Petitioner claims there was no illegal dismissal but a voluntary resignation of the respondent. It insists that after his plea for another chance to serve the hotel was denied by Macasieb, respondent agreed to resign the next day. Respondent also readily surrendered all company property in his custody.

Respondent, by leaving his post and drinking with several co-employees during duty hours and returning to the hotel in a drunken state unquestionably committed an infraction which warrants his dismissal from the service. He aggravated his infraction when he entertained a female co-employee inside one of the hotel's rooms and when he inspected the entries in the security log book despite the company policy which prohibits the same.

While the law imposes many obligations on the employer such as providing just compensation to workers, observance of the procedural requirements of notice and hearing in the termination of employment, it also recognizes the right of the employer to expect from its workers not only good performance, adequate work and diligence, but also good conduct and loyalty. The employer may not be compelled to continue to employ such persons whose continuance in the service will patently be inimical to his interests.[22] The law protecting the rights of the laborer authorizes neither oppression nor self-destruction of the employer.[23]

The procedure for terminating an employee is found in Book VI, Rule I, Section 2(d) of the Omnibus Rules Implementing the Labor Code:
Standards of due process: requirements of notice. – In all cases of termination of employment, the following standards of due process shall be substantially observed:

I. For termination of employment based on just causes as defined in Article 282 of the Code:

(a) A written notice served on the employee specifying the ground or grounds for termination, and giving to said employee reasonable opportunity within which to explain his side;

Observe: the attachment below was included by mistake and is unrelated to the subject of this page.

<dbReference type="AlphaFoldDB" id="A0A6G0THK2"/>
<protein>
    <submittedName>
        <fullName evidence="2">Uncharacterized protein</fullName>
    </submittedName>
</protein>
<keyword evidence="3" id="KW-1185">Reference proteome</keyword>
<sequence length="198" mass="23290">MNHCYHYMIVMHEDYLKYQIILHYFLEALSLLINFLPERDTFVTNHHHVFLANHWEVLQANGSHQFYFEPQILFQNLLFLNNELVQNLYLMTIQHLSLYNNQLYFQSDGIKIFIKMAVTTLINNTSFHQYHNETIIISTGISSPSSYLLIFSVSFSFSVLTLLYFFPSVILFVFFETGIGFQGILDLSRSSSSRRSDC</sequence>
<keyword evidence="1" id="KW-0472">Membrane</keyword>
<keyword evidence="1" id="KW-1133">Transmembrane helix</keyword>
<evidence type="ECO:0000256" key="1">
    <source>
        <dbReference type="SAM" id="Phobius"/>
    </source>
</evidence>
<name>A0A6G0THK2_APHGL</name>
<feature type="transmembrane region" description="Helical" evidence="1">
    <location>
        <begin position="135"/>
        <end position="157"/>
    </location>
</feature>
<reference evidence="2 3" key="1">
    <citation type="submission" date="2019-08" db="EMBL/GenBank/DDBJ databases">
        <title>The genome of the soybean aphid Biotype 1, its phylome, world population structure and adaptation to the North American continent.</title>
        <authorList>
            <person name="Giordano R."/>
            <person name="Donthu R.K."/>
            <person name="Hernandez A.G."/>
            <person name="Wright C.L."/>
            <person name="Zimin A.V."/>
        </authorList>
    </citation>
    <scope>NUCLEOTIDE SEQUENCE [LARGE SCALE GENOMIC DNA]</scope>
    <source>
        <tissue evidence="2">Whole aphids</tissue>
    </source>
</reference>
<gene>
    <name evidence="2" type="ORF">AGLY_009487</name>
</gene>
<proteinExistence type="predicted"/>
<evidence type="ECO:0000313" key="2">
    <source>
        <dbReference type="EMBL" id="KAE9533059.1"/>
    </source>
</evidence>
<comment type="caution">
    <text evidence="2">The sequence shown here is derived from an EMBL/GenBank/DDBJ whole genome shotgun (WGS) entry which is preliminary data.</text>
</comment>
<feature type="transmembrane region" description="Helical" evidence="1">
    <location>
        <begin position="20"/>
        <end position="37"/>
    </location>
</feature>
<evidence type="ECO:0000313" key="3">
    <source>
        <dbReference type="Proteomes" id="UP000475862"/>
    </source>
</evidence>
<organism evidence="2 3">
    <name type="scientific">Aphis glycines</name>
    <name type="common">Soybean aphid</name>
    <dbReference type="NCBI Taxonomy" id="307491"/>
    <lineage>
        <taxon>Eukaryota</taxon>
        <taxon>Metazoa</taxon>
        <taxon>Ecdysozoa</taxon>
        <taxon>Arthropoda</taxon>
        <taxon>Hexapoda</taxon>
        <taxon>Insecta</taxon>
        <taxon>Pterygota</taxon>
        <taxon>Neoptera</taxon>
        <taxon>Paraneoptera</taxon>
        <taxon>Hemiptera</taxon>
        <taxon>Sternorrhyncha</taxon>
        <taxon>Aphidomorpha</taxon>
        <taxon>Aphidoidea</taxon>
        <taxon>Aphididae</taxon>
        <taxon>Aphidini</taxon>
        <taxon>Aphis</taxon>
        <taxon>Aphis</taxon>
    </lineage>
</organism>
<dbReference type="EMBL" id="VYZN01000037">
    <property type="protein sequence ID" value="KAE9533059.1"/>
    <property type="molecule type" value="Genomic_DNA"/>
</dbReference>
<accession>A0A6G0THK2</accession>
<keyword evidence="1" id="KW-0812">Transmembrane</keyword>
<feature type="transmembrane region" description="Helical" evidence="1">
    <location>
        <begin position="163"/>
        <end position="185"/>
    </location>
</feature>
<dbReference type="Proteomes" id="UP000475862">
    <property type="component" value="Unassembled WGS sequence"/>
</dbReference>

(b) A hearing or conference during which the employee concerned, with the assistance of counsel if the employee so desires, is given opportunity to respond to the charge, present his evidence or rebut the evidence presented against him; and

(c) A written notice of termination served on the employee indicating that upon due consideration of all the circumstances, grounds have been established to justify his termination.

In case of termination, the foregoing notices shall be served on the employee's last known address.[24]
Dismissals based on just causes contemplate acts or omissions attributable to the employee. Procedurally, if the dismissal is based on a just cause under Article 282, the employer must give the employee two written notices and a hearing or opportunity to be heard if requested by the employee before terminating the employment: a notice specifying the grounds for which dismissal is sought, a hearing or an opportunity to be heard and after hearing or opportunity to be heard, a notice of the decision to dismiss.[25]

Tence, petitioner's General Manager and immediate supervisor of respondent, admitted during cross examination their non-compliance with the notice requirement. Where the dismissal is for a just cause, as in the instant case, the lack of statutory due process should not nullify the dismissal, or render it illegal, or ineffectual. However, the employer should indemnify the employee for the violation of his statutory rights[26] in the form of nominal damages. The amount of such damages is addressed to the sound discretion of the court, taking into account the relevant circumstances.[27] In the case at bar, the amount of P30,000.00 as nominal damages is reasonable.

WHEREFORE, the dismissal of respondent for just cause is DECLARED VALID. Petitioner is ordered to PAY respondent P30,000.00 as nominal damages for violation of his statutory right to due process.


Davide, Jr., C.J., Quisumbing, and Azcuna, JJ., concur.
Carpio, J., on official leave.

Rollo, pp. 13-40.

[2] Id. at 180. Penned by Associate Justice Mariano C. del Castillo and concurred in by Associate Justices Romeo A. Brawner and Magdangal M. De Leon.

[3] Id. at 184.

[4] Id. at 75.

[5] Also referred to as Trence in the records.

[6] Rollo, p. 78.

[7] Id. at 82.

[8] Id. at 84.

[9] Id. at 85.

[10] Id. at 86.

[11] Id. at 119-140. Penned by Commissioner Raul T. Aquino and concurred in by Commissioner Angelita A. Gacutan.

[12] Doing business under the name and style of City Garden Hotel-Makati.

[13] Rollo, p. 147.

[14] Id. at 144-145.

[15] Id. at 159-160.

[16] Id. at 180.

[17] Id. at 184.

[18] Id. at 24.

[19] Quintano v. National Labor Relations Commission, G.R. No. 144517, December 13, 2004, 446 SCRA 193, 202-203.

[20] Security Bank Corporation v. Indiana Aerospace University, et al., G.R. No. 146197, June 27, 2005.

[21] Id. at 206.

[22] Agabon v. National Labor Relations Commission, G.R. No. 158693, November 17, 2004, 442 SCRA 573, 606-607.

[23] Id. at 614-615.

[24] Id. at 607.

[25] Id. at 608.

[26] Id. at 616.

[27] Id. at 617.